I dozed off last night at 7:15 and why shouldn’t I? It was raining, it was cold, and it was really dark. Besides, we had turned off Monday Night Football so my daughter could watch an episode of The Berenstain Bears and, try as I might, I just can’t maintain interest in the "Mystery of Stinky Cow Milk" since the mystery is missing after 5 or 6 viewings. So I fell asleep. Two months ago I would have been outside doing something in the yard instead of drooling in my chair.
|A season's worth of rampant growth and this salvia is out of control and you can't even see the other plants.|
Because I work pretty standard hours, most of my gardening takes place on the weekends or, during the summer months, after work. So when the nights are dark and the weekends are packed with other things that need to be done, it presents scheduling challenges for me as a gardener. What I have done lately in the yard can only be described as the bare minimum - maintaining a “someone probably still lives here” appearance. In other words, I’ve mowed the lawn, picked up buckets of dog poop, and recycled about a dozen fliers advertising landscaping services (I think they have been targeting my house since it looks like I could use their help).
|These Kangaroo Paw blooms last forever - or until mid-October, whichever comes first.|
During my lunch break today I went home and had a look around the yard since the sun had finally come out and I have missed connecting with my yard. What I saw depressed me though. Everything looks gross. Crepe myrtle blossoms that once looked great on the tree are now slippery booger-looking things on my pathway. Our rainy season finally arrived but I failed to adjust the drip irrigation timer so everything that hates wet feet is looking worse for wear. Most of the plants that were in their glory this summer now look spent and gangly. It's almost as if it never looked good . . .
|This is just too messy for me.|
There are plenty of lessons I can learn from this experience. I could remember to adjust the sprinkler systems earlier next year. I could schedule a vacation day next October to devote to fall clean up chores. I could change my pathway to something easier to sweep and keep clean since it’s apparent that the stepping stone look I thought I loved is not actually compatible with my personality . . . or, I could take the advice of Deborah Silver who recently wrote this bit of gardening wisdom:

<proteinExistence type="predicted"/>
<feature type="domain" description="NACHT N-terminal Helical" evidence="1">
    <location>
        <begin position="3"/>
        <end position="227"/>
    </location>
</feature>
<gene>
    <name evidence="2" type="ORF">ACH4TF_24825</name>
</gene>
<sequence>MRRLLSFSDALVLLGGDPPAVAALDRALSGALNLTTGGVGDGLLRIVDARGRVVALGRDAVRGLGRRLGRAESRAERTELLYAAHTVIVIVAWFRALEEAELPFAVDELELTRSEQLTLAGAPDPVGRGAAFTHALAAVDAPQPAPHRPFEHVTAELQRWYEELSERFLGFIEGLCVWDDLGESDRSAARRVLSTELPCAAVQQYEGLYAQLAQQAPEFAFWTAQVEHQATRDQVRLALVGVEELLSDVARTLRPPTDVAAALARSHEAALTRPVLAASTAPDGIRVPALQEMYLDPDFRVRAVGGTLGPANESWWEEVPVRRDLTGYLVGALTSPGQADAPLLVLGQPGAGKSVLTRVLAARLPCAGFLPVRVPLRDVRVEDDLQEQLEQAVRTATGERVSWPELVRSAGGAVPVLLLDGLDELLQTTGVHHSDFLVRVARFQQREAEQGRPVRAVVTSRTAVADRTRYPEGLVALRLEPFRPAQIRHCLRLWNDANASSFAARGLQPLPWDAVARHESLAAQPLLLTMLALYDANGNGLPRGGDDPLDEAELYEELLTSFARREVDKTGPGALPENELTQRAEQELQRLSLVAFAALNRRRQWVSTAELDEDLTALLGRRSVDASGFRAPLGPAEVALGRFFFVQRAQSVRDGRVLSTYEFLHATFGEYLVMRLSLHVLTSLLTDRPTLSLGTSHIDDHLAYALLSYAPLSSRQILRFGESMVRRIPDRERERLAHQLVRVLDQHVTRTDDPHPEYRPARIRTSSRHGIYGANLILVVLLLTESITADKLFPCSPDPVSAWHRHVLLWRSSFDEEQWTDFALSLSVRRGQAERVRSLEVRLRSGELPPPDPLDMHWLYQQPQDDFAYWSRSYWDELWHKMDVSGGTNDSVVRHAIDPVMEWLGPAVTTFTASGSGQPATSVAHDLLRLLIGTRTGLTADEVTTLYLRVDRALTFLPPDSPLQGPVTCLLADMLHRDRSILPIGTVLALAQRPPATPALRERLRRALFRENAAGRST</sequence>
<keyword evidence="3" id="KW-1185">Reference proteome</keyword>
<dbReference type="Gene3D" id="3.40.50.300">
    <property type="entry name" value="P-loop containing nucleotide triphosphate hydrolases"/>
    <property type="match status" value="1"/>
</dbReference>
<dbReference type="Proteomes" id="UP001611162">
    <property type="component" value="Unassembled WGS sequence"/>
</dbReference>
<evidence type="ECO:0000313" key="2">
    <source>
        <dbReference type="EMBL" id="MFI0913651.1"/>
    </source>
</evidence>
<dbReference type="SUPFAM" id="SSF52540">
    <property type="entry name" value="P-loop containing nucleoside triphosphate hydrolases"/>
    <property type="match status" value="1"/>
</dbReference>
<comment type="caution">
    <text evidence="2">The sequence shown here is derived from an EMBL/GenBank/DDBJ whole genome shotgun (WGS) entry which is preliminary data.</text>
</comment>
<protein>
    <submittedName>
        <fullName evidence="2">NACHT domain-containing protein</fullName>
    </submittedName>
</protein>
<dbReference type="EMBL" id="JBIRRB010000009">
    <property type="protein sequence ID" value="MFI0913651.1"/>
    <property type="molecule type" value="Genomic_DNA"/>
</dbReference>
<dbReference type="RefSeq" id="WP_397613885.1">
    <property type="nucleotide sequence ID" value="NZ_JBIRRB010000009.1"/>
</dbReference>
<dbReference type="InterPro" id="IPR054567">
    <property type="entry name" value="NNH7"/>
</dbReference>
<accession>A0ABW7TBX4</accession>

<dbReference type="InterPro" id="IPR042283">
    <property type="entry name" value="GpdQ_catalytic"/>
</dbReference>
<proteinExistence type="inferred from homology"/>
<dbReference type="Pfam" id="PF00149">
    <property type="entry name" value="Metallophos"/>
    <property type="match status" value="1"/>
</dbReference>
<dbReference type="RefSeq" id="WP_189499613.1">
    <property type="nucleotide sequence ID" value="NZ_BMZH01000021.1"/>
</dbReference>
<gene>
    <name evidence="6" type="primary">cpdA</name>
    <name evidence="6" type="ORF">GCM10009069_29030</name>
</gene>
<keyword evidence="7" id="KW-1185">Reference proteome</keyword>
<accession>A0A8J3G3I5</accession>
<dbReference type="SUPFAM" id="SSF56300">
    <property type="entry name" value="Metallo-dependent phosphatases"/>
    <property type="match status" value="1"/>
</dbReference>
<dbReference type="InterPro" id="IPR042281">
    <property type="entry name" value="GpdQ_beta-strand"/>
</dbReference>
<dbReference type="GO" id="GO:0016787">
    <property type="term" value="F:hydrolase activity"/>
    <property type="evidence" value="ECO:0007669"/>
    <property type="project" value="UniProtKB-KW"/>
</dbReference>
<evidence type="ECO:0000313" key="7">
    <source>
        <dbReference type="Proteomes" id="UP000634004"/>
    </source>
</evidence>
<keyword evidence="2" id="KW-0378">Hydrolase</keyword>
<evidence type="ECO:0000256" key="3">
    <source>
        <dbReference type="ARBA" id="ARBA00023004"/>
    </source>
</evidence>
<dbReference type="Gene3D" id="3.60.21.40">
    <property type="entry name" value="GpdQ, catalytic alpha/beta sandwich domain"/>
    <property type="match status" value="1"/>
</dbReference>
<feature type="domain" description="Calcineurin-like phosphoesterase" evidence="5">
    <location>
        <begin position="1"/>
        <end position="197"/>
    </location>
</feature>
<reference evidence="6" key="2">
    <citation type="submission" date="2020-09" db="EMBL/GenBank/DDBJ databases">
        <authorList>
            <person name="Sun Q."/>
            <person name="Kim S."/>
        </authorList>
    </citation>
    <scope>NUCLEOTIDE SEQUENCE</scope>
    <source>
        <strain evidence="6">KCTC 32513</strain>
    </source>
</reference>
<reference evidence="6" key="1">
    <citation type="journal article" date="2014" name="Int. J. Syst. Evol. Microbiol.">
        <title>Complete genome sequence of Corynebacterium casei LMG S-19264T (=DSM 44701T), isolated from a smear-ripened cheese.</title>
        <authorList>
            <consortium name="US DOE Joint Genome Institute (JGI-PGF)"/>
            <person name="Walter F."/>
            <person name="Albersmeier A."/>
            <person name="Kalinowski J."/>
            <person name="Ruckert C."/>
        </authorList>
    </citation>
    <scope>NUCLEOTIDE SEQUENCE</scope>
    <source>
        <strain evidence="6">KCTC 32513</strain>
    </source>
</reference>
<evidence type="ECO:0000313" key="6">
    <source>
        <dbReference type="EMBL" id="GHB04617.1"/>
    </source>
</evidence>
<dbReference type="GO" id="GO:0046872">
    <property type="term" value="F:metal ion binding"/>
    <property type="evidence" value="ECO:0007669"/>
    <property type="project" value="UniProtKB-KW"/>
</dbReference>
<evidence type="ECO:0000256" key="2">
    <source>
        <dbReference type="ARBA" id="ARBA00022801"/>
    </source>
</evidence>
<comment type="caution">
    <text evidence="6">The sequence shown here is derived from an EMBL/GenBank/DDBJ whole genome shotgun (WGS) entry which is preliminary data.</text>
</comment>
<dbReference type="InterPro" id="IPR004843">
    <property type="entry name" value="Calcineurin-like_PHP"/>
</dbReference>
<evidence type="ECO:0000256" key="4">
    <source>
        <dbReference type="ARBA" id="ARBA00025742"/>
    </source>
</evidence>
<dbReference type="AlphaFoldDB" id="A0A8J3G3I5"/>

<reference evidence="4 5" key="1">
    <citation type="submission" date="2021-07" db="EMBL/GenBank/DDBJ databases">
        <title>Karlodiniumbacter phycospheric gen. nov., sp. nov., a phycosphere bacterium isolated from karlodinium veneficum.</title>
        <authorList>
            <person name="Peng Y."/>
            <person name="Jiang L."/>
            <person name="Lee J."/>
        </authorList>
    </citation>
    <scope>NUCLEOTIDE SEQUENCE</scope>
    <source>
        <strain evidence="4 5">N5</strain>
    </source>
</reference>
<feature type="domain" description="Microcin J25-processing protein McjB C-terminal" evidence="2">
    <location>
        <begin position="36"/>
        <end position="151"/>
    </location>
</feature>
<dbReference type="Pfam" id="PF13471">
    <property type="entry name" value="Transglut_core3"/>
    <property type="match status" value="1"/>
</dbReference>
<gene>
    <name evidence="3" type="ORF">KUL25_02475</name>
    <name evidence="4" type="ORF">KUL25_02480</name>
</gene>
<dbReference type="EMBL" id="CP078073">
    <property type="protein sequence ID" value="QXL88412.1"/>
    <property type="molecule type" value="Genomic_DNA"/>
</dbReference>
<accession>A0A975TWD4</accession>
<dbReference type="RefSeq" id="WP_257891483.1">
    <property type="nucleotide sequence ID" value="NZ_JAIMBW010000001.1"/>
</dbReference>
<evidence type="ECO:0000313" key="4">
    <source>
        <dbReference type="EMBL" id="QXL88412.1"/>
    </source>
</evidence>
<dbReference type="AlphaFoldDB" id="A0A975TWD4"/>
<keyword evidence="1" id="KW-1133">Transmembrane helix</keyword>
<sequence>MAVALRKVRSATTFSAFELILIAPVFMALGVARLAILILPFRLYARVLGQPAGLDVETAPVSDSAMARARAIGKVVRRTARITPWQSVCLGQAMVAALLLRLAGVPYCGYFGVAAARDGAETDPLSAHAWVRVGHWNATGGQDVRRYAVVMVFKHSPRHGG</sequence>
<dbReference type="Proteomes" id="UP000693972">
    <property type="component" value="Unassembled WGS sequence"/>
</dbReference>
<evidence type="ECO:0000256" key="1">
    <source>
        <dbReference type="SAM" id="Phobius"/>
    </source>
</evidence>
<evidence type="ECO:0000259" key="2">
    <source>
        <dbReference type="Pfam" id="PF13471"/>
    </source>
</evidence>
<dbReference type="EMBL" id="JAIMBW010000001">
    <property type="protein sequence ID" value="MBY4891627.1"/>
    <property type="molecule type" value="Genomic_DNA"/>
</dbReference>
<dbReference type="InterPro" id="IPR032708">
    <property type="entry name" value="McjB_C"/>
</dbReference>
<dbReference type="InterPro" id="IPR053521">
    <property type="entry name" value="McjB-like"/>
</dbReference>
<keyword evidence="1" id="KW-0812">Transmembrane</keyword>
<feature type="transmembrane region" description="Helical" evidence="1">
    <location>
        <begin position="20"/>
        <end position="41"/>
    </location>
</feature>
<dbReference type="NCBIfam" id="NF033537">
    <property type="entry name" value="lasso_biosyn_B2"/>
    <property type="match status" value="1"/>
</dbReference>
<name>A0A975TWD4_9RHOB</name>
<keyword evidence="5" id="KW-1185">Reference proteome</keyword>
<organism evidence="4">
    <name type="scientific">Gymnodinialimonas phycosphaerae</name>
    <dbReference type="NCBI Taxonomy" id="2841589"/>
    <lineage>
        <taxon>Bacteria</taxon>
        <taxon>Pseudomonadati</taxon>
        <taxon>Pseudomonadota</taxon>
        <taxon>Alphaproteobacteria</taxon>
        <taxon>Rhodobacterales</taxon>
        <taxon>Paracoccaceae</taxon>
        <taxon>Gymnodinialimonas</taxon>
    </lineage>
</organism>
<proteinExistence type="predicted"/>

I do not have the means or space to mount and maintain a garden that is lovely every moment of the entire season. I have to make choices. I like a late and a later season garden . . . This has every bit as much to do with my availability, as their form and flowers. There are very few garden plants I do not like. I would have them all, if I could.
But there are those plants that get special care and attention, as their time to be corresponds with my time to give. The big late blooming perennials-they occupy a special place in my gardening heart. As for your garden, I would make this suggestion. Choose the season that delights you the most-and go for broke. If you want to grow great vegetables, organize your gardening efforts accordingly, and make plans for rocking pots of basil. If you have a summer house elsewhere, make spring your season. If you are a working person, plan for a glorious garden when you are the least busy.
Trying to be all things at all times sounds way too much like a competition. A great garden that engages and satisfies an individual gardener is all about enabling a certain quality of life. Those astonishingly beautiful pictures you see of gardens in magazines-they are all about a specific moment chosen by a gardener. Choose your moment.
|My Aha! Moment needs a light bulb above my head, but all I have is this lantern.|